Some readers may remember when Bob Dylan, George Harrison, Jeff Lynne, Roy Orbison and Tom Petty joined forces to form ‘The Traveling Wilburys’. The Devonshire is the hospitality equivalent. Combine Oisín Rogers, Charlie Caroll, Ashley Palmer-Watts and master butcher George Donnelly and you’ve basically got a recipe for success already. Having managed to get a table before the mainstream critics weighed in, it was immediately clear that this would be an instant classic. Beautifully cooked and well-sourced meat, jengas of langoustines, Grand Marnier soufflés flambéed tableside, Guinness-fuelled shenanigans in the pub downstairs: what could possibly go wrong?

This year we also include an Extremely Delicious Honourable Mention for Bouchon Racine. This excellent restaurant by Henry Harris and Dave Strauss opened in late 2022; alas slightly too late to be considered for this award last year, and it is technically out of scope for 2023. So, we’ve essentially made up this extra award just for Bouchon Racine – but it deserves it for being so damn good.  (And just a couple of pro-tips if you’re having difficulty getting a table: it’s always worth asking for any cancelled tables on the day and the pub downstairs serves some of the same dishes.)


Perspectives from our writers

This year a few of Palate’s contributors offer their thoughts on emerging trends, local discoveries, what impressed them this year and what they’re looking forward to next year…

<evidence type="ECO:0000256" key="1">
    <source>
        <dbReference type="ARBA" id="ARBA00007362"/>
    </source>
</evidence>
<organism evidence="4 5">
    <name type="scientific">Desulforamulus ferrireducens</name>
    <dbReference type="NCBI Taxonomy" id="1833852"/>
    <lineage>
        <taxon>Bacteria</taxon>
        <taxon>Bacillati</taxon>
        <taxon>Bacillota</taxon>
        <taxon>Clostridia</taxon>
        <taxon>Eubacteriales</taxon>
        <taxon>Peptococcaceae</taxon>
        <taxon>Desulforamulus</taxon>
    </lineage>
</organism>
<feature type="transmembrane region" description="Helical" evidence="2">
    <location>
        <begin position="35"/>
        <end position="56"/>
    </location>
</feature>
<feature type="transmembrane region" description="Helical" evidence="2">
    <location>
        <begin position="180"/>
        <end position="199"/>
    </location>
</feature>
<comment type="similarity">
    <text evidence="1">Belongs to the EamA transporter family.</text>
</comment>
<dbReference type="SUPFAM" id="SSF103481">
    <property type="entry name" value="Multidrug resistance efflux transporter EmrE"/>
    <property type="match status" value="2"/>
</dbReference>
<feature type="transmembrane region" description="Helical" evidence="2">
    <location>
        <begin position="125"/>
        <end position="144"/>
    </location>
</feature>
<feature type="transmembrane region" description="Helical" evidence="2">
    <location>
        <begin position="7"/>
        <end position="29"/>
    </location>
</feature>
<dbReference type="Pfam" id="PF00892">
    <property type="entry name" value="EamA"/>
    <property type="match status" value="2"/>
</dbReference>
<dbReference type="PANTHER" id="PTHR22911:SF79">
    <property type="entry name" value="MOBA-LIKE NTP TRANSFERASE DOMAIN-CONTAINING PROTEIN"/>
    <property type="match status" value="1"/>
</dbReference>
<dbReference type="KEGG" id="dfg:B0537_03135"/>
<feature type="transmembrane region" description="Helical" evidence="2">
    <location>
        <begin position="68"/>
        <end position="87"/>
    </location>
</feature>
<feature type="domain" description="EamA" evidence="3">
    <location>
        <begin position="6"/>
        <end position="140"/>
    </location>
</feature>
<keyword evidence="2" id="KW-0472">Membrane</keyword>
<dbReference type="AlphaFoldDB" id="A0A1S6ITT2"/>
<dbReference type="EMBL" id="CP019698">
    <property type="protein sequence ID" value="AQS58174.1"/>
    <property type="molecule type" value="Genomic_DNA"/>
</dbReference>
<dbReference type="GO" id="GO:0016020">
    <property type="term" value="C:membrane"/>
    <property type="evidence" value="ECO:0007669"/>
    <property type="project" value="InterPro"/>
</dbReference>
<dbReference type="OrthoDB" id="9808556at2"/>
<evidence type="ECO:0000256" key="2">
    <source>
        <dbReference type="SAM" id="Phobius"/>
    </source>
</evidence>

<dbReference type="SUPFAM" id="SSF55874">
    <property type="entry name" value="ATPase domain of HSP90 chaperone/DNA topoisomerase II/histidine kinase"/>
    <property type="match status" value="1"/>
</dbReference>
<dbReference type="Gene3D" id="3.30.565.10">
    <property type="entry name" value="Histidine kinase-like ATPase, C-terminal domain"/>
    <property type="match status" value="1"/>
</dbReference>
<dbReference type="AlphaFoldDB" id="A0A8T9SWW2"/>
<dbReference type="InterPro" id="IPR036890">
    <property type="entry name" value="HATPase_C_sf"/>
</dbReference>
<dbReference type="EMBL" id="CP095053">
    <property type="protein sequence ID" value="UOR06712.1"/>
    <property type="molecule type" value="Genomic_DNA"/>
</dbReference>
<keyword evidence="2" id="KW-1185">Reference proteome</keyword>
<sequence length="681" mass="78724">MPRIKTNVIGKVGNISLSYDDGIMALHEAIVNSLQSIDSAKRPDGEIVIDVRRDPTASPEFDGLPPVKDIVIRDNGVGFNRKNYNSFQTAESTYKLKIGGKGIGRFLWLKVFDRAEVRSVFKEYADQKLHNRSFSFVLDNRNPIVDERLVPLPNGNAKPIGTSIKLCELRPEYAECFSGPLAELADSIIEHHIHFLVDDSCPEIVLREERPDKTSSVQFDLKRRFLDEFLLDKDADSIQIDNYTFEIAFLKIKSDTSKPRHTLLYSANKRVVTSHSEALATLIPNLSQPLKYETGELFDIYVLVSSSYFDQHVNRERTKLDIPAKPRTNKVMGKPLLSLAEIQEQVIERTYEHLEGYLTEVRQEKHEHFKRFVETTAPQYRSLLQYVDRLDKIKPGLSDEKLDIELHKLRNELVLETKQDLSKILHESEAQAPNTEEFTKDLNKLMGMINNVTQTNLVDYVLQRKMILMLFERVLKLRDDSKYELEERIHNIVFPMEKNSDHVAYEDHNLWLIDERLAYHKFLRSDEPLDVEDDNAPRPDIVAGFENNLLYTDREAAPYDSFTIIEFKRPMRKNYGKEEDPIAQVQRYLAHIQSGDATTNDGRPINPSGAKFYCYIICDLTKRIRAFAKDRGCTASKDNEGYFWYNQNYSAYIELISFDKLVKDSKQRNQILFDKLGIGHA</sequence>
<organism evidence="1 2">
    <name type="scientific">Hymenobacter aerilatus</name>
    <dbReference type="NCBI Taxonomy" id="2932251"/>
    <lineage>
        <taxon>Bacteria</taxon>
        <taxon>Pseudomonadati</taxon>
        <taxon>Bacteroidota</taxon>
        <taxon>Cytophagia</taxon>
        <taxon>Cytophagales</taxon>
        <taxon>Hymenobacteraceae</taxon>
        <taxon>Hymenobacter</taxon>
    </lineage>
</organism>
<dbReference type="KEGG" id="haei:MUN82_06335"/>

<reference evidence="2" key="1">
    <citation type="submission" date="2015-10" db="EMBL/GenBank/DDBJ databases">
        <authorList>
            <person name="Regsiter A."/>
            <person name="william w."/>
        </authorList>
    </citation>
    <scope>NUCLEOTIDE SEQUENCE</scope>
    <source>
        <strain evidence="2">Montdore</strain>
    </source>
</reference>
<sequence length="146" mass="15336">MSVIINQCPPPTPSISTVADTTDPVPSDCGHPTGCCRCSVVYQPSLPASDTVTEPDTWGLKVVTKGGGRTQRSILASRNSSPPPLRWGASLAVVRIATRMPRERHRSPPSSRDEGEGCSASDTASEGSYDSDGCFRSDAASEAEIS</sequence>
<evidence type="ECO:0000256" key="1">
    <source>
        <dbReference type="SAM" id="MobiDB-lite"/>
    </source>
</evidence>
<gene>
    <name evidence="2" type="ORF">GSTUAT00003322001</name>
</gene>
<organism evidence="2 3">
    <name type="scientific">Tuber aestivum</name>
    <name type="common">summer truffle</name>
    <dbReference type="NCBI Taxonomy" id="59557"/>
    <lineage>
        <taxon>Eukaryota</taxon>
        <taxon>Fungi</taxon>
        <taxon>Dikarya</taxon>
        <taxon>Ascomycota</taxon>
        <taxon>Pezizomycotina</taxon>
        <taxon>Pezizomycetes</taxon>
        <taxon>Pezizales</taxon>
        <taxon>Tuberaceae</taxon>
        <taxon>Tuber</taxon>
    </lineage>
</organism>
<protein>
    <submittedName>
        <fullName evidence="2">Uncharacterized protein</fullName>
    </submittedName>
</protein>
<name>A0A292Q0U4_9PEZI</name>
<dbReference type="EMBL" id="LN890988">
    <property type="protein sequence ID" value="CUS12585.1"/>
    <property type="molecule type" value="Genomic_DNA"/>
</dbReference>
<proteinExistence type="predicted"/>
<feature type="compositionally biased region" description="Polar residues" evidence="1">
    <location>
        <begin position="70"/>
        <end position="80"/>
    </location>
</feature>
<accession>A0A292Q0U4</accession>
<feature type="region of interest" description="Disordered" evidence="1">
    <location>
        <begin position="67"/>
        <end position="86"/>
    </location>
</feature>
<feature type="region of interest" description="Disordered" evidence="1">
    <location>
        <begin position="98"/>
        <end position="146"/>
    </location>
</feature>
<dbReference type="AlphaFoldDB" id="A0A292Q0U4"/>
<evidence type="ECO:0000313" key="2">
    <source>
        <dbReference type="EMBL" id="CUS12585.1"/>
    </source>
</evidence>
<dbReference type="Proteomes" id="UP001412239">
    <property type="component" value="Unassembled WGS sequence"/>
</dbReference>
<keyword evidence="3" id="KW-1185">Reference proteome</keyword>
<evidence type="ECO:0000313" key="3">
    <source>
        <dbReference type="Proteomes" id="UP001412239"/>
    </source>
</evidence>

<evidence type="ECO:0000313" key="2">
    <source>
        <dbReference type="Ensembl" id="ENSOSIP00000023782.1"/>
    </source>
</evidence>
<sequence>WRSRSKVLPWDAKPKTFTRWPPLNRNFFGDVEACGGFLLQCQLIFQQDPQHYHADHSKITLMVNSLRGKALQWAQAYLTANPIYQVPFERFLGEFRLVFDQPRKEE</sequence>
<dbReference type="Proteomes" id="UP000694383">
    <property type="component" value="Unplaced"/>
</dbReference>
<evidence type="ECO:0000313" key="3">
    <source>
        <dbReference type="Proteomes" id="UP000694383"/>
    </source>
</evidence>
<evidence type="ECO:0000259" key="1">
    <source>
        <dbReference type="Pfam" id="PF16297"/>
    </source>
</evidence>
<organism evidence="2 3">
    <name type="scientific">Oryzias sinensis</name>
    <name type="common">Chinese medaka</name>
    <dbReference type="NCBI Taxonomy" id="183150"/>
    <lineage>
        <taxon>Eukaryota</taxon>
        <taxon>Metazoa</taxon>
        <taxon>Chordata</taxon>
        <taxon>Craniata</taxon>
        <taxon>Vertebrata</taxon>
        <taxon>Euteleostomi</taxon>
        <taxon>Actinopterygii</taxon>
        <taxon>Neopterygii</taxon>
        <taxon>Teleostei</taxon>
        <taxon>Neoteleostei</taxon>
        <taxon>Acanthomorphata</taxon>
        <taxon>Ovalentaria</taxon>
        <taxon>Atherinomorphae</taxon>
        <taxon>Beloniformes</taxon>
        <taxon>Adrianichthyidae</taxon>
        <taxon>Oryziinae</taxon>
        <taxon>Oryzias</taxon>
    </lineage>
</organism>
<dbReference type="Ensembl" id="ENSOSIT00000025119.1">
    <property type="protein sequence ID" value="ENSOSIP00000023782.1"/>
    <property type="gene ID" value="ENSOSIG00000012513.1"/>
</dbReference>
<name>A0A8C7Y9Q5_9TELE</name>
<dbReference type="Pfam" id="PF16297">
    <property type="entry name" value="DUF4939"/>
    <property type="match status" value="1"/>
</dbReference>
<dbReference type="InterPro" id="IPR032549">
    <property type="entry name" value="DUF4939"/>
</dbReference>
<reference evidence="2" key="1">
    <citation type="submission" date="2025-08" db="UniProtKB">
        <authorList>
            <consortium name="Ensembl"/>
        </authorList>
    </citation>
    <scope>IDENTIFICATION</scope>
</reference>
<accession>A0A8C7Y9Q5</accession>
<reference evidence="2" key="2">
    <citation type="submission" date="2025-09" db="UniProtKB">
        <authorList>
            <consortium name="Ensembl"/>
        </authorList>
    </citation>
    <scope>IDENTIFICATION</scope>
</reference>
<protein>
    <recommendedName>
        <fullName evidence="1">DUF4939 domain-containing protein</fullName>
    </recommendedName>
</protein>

Amanda David

We have had some fabulous new openings this year. Other than The Devonshire, top of my list would be Mountain from Tomos Parry, 64 Goodge Street and Papi (which I reviewed in the summer and continues to impress).

2023 also saw the well-deserved rise of Bouchon Racine (one of my top five restaurants in London) and a stylish new home for Joké Bakaru’s wonderful Chishuru.

Next year I’m fully expecting The Devonshire to continue to smash it out of the park given their flying start and the dream team behind it, and still live in hope that husband and wife team AngloThai will find somewhere permanent; their residency at 180 Strand this summer was sublime.

I’m also very excited about Jeremy King’s relaunch of Simpson’s in the Strand, and the newly-opened Cafe Kitty (Kitty Fisher’s naughty little sister) which is already well on the way to becoming a Soho ‘hidden gem’.

Of course, all of this is overshadowed by the loss of visionary restaurateur Russell Norman. Like much of the industry I am still in shock; it doesn’t seem possible that he is no longer with us. Negronis will forever be raised with a silent ‘cin-cin.’


Mike Daw

As mentioned, The Devonshire has to be the opening of the year. This pub is already an absolute star, with Oisín (Osh) and Charlie doing things right. You can’t leave without a sing-song in the back room and with a terrace space opening next year, the best is probably yet to come.

Bistro Freddie has to be up there for me as an outstanding opening. It’s like they’ve taken my favourite elements of restaurants and made everything perfect, from the candlelight to the low music to the thrum of the kitchen: it’s all immaculate.

I was lucky enough to enjoy a ‘four hands’ dinner at A. Wong which was very special, as well as a fantastic meal at Annwn in Narberth, Wales. In their own way, each spoke to a love of not just cooking, but the pleasure of eating well and the joy to be found in food.